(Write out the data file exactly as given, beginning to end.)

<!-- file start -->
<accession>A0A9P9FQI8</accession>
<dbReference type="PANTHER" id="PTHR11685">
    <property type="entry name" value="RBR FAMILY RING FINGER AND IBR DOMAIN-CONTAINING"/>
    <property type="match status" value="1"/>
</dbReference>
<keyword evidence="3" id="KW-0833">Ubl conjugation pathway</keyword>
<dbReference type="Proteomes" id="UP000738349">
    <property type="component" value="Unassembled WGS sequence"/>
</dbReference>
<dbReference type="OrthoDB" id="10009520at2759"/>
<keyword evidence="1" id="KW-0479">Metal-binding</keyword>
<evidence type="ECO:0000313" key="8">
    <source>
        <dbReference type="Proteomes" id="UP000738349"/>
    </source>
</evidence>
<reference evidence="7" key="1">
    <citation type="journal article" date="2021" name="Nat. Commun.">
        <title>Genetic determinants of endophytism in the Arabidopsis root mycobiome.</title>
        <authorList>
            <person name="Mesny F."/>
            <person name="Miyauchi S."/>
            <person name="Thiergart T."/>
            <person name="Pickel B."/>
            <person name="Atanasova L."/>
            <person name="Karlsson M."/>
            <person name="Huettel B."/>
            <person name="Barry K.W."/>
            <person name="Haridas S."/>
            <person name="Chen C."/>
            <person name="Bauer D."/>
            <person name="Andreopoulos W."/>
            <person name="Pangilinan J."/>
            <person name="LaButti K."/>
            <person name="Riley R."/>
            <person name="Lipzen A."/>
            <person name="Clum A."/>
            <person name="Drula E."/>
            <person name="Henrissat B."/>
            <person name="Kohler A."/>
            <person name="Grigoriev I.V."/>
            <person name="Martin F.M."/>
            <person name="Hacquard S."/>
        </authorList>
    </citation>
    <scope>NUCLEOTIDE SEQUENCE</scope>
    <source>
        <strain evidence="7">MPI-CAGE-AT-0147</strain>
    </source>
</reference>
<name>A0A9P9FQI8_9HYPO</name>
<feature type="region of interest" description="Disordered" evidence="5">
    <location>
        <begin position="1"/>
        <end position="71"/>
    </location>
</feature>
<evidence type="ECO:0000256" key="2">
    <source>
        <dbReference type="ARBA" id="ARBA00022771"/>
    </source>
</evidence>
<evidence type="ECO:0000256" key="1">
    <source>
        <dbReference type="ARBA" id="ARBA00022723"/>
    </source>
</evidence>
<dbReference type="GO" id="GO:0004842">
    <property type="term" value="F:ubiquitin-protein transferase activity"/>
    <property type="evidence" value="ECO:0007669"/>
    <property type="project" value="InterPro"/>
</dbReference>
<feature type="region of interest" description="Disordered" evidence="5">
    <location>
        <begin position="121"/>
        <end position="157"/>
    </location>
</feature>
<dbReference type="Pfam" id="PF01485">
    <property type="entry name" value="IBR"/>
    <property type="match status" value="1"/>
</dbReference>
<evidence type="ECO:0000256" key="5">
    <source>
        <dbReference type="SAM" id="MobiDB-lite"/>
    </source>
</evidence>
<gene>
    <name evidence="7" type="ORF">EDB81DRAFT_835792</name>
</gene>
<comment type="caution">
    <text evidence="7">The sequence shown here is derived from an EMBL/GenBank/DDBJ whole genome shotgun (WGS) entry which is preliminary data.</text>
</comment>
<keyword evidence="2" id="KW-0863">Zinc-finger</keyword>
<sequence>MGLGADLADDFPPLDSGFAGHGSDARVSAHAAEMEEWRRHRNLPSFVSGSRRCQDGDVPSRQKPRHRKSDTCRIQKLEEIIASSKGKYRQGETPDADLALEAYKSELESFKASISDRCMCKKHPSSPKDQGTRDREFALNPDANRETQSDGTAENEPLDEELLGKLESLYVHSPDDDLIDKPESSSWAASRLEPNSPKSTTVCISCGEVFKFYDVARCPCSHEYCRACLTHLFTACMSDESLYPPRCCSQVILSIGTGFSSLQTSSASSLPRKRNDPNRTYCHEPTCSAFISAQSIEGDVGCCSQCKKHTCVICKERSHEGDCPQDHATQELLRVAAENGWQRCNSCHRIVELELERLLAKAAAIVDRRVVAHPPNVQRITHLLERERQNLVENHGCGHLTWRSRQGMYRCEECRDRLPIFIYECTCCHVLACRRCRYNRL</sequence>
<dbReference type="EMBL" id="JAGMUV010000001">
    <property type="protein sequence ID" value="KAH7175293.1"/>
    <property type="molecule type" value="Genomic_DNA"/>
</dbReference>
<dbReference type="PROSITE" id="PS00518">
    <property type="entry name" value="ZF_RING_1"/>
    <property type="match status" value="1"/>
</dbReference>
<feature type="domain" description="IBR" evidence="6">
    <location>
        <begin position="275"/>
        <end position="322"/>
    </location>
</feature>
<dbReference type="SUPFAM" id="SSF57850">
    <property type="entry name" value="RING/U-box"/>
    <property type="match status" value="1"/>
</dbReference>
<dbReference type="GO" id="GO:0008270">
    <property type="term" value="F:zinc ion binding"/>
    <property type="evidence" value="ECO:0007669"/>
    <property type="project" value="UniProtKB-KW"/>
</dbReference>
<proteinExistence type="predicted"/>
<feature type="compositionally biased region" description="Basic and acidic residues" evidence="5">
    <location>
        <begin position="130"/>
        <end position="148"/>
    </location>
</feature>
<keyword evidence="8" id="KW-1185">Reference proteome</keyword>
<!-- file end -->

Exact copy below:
<accession>A0A9P9FQI8</accession>
<dbReference type="PANTHER" id="PTHR11685">
    <property type="entry name" value="RBR FAMILY RING FINGER AND IBR DOMAIN-CONTAINING"/>
    <property type="match status" value="1"/>
</dbReference>
<keyword evidence="3" id="KW-0833">Ubl conjugation pathway</keyword>
<dbReference type="Proteomes" id="UP000738349">
    <property type="component" value="Unassembled WGS sequence"/>
</dbReference>
<dbReference type="OrthoDB" id="10009520at2759"/>
<keyword evidence="1" id="KW-0479">Metal-binding</keyword>
<evidence type="ECO:0000313" key="8">
    <source>
        <dbReference type="Proteomes" id="UP000738349"/>
    </source>
</evidence>
<reference evidence="7" key="1">
    <citation type="journal article" date="2021" name="Nat. Commun.">
        <title>Genetic determinants of endophytism in the Arabidopsis root mycobiome.</title>
        <authorList>
            <person name="Mesny F."/>
            <person name="Miyauchi S."/>
            <person name="Thiergart T."/>
            <person name="Pickel B."/>
            <person name="Atanasova L."/>
            <person name="Karlsson M."/>
            <person name="Huettel B."/>
            <person name="Barry K.W."/>
            <person name="Haridas S."/>
            <person name="Chen C."/>
            <person name="Bauer D."/>
            <person name="Andreopoulos W."/>
            <person name="Pangilinan J."/>
            <person name="LaButti K."/>
            <person name="Riley R."/>
            <person name="Lipzen A."/>
            <person name="Clum A."/>
            <person name="Drula E."/>
            <person name="Henrissat B."/>
            <person name="Kohler A."/>
            <person name="Grigoriev I.V."/>
            <person name="Martin F.M."/>
            <person name="Hacquard S."/>
        </authorList>
    </citation>
    <scope>NUCLEOTIDE SEQUENCE</scope>
    <source>
        <strain evidence="7">MPI-CAGE-AT-0147</strain>
    </source>
</reference>
<name>A0A9P9FQI8_9HYPO</name>
<feature type="region of interest" description="Disordered" evidence="5">
    <location>
        <begin position="1"/>
        <end position="71"/>
    </location>
</feature>
<evidence type="ECO:0000256" key="2">
    <source>
        <dbReference type="ARBA" id="ARBA00022771"/>
    </source>
</evidence>
<evidence type="ECO:0000256" key="1">
    <source>
        <dbReference type="ARBA" id="ARBA00022723"/>
    </source>
</evidence>
<dbReference type="GO" id="GO:0004842">
    <property type="term" value="F:ubiquitin-protein transferase activity"/>
    <property type="evidence" value="ECO:0007669"/>
    <property type="project" value="InterPro"/>
</dbReference>
<feature type="region of interest" description="Disordered" evidence="5">
    <location>
        <begin position="121"/>
        <end position="157"/>
    </location>
</feature>
<dbReference type="Pfam" id="PF01485">
    <property type="entry name" value="IBR"/>
    <property type="match status" value="1"/>
</dbReference>
<evidence type="ECO:0000256" key="5">
    <source>
        <dbReference type="SAM" id="MobiDB-lite"/>
    </source>
</evidence>
<gene>
    <name evidence="7" type="ORF">EDB81DRAFT_835792</name>
</gene>
<comment type="caution">
    <text evidence="7">The sequence shown here is derived from an EMBL/GenBank/DDBJ whole genome shotgun (WGS) entry which is preliminary data.</text>
</comment>
<keyword evidence="2" id="KW-0863">Zinc-finger</keyword>
<sequence>MGLGADLADDFPPLDSGFAGHGSDARVSAHAAEMEEWRRHRNLPSFVSGSRRCQDGDVPSRQKPRHRKSDTCRIQKLEEIIASSKGKYRQGETPDADLALEAYKSELESFKASISDRCMCKKHPSSPKDQGTRDREFALNPDANRETQSDGTAENEPLDEELLGKLESLYVHSPDDDLIDKPESSSWAASRLEPNSPKSTTVCISCGEVFKFYDVARCPCSHEYCRACLTHLFTACMSDESLYPPRCCSQVILSIGTGFSSLQTSSASSLPRKRNDPNRTYCHEPTCSAFISAQSIEGDVGCCSQCKKHTCVICKERSHEGDCPQDHATQELLRVAAENGWQRCNSCHRIVELELERLLAKAAAIVDRRVVAHPPNVQRITHLLERERQNLVENHGCGHLTWRSRQGMYRCEECRDRLPIFIYECTCCHVLACRRCRYNRL</sequence>
<dbReference type="EMBL" id="JAGMUV010000001">
    <property type="protein sequence ID" value="KAH7175293.1"/>
    <property type="molecule type" value="Genomic_DNA"/>
</dbReference>
<dbReference type="PROSITE" id="PS00518">
    <property type="entry name" value="ZF_RING_1"/>
    <property type="match status" value="1"/>
</dbReference>
<feature type="domain" description="IBR" evidence="6">
    <location>
        <begin position="275"/>
        <end position="322"/>
    </location>
</feature>
<dbReference type="SUPFAM" id="SSF57850">
    <property type="entry name" value="RING/U-box"/>
    <property type="match status" value="1"/>
</dbReference>
<dbReference type="GO" id="GO:0008270">
    <property type="term" value="F:zinc ion binding"/>
    <property type="evidence" value="ECO:0007669"/>
    <property type="project" value="UniProtKB-KW"/>
</dbReference>
<proteinExistence type="predicted"/>
<feature type="compositionally biased region" description="Basic and acidic residues" evidence="5">
    <location>
        <begin position="130"/>
        <end position="148"/>
    </location>
</feature>
<keyword evidence="8" id="KW-1185">Reference proteome</keyword>